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District 10 Congressional candidate David Harmer, a Republican, and his wife Elayne. (Sherry LaVars/Staff File)

After a grueling and unsuccessful duel last year with California's then-lieutenant governor for an open congressional seat, David Harmer was ready to go home to his wife and kids.

But a funny thing happened after he lost the Nov. 1 special election in the 10th Congressional District to Democrat John Garamendi.

Dozens of people called. They sent handwritten letters and e-mails. And they begged him to run again.

A Garamendi rematch presented an even steeper climb in 2010. Garamendi is an incumbent now, and the 10th district remains strongly Democratic.

The congressional district a mile south from Harmer's Dougherty Valley house, though, was a different story.

The 11th district is evenly split between Republicans and Democrats, and many believe Democratic incumbent Rep. Jerry McNerney is vulnerable in the wake of public angst over the recession and health care reforms.

"I will concede the point," Harmer said. "It looks bad. I just ran last year. People must think, 'That guy really must want to get elected to something.' But what I can say, in my defense, is that I truly was recruited."

Harmer is no stranger to politics. His father, John, was a state senator appointed in 1974 by then-Gov. Ronald Reagan to fill out a term as California lieutenant governor. The young Harmer met Reagan on a number of occasions and remains an ardent admirer.

After law school, Harmer went to work on the campaign of rising Utah Republican star Enid Greene. Harmer would serve as her chief of staff in Washington, D.C., for a few months but left when he realized that Greene's new husband, Joe Waldholtz, was running the office.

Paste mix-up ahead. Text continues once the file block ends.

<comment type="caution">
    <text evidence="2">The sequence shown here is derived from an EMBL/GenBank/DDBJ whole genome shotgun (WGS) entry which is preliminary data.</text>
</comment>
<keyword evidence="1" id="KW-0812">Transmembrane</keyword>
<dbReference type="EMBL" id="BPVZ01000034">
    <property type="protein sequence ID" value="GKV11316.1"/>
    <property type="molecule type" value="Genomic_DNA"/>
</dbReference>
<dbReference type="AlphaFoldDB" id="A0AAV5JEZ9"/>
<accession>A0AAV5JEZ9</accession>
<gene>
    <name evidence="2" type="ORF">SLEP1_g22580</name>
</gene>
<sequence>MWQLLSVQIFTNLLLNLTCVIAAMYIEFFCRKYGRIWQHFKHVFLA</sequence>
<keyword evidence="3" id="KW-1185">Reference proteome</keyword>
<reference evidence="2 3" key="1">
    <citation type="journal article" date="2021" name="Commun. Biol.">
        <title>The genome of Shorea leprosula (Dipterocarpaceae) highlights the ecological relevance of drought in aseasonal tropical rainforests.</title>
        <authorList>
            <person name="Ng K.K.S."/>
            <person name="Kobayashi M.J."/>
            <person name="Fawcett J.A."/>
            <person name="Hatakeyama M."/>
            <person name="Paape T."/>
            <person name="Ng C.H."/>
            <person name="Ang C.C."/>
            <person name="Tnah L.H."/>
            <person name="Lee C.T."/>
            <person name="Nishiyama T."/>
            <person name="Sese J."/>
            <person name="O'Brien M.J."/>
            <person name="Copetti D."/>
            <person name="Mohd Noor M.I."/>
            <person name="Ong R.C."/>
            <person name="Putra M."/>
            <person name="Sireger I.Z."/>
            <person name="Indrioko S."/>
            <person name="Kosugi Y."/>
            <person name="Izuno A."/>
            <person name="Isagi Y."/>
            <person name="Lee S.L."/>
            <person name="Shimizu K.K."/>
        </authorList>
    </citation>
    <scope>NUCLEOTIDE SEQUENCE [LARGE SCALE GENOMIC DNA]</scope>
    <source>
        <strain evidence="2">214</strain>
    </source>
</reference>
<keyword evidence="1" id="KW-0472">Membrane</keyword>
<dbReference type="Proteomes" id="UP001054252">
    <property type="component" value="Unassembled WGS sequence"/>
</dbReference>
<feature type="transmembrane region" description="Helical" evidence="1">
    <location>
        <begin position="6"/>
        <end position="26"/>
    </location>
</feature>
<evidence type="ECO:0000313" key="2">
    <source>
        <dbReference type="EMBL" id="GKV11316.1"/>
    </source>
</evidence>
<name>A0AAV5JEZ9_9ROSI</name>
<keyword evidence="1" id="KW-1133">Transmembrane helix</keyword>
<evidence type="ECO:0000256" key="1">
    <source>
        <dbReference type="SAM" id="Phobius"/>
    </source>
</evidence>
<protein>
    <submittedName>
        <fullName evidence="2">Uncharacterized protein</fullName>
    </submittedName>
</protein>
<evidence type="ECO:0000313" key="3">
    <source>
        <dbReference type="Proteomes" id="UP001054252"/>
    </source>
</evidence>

Greene's career imploded when Waldholtz was convicted of embezzling millions of dollars from her father and illegally funneling into her campaign. Angry over the deception, Harmer waged a youthful, ill-timed and unsuccessful bid for her seat.

But Harmer says it was his work on the U.S. Senate Judiciary Committee and conservative think tanks such as the Heritage Foundation and Pacific Legal Foundation that make him qualified to serve in Congress.

He rarely mentions his recent job as a vice president and assistant general counsel for the credit card division of Washington Mutual Bank. He lost his job in January 2009 after JPMorgan Chase bought the struggling bank and closed the division.

Harmer is undeniably the strongest public speaker among the four candidates and has proved himself a capable fundraiser and campaign organizer.

Critics say his biggest liabilities are his multiple runs for Congress and his lack of ties to the San Joaquin Valley, where a majority of the district's voters live.

AGE: 47
HOMETOWN: San Ramon
OCCUPATION: Attorney
BACKGROUND: Ran unsuccessfully for Congress in Utah in 1996 and in the 10th Congressional District in 2009. Vice president and assistant general counsel in credit card division at Providian, which was acquired by Washington Mutual and then JPMorgan Chase, 2001 to January 2009. Prior jobs include fellow at the Heritage Foundation; chief of staff to Rep. Enid Greene, R-Utah; president of Excellence Through Choice in Education League in El Segundo; fellow at the Pacific Legal Foundation; and minority counsel to a Senate Judicial Committee subcommittee.
FAMILY: Married; four children
MAJOR ENDORSEMENTS: Former presidential candidate and Massachusetts Gov. Mitt Romney; former California Rep. Norm Shumway; 2008 11th district Republican nominee and Board of Equalization member Dean Andal, of Stockton; former Rep. Bill Baker, of Danville.
WEBSITE: http://harmerforcongress.com